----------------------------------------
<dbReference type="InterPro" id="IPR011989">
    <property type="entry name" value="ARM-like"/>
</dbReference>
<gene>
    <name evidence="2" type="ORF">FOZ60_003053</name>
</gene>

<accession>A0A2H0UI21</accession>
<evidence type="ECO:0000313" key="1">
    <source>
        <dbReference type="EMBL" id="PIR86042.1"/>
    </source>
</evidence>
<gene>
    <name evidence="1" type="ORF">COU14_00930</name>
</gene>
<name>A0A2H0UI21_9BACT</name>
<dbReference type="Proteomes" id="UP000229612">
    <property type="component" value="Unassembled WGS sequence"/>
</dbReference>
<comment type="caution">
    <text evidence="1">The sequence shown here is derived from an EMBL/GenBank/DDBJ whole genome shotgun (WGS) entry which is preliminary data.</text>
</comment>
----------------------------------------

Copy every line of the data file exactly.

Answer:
<dbReference type="InterPro" id="IPR011989">
    <property type="entry name" value="ARM-like"/>
</dbReference>
<gene>
    <name evidence="2" type="ORF">FOZ60_003053</name>
</gene>

<accession>A0A2H0UI21</accession>
<evidence type="ECO:0000313" key="1">
    <source>
        <dbReference type="EMBL" id="PIR86042.1"/>
    </source>
</evidence>
<gene>
    <name evidence="1" type="ORF">COU14_00930</name>
</gene>
<name>A0A2H0UI21_9BACT</name>
<dbReference type="Proteomes" id="UP000229612">
    <property type="component" value="Unassembled WGS sequence"/>
</dbReference>
<comment type="caution">
    <text evidence="1">The sequence shown here is derived from an EMBL/GenBank/DDBJ whole genome shotgun (WGS) entry which is preliminary data.</text>
</comment>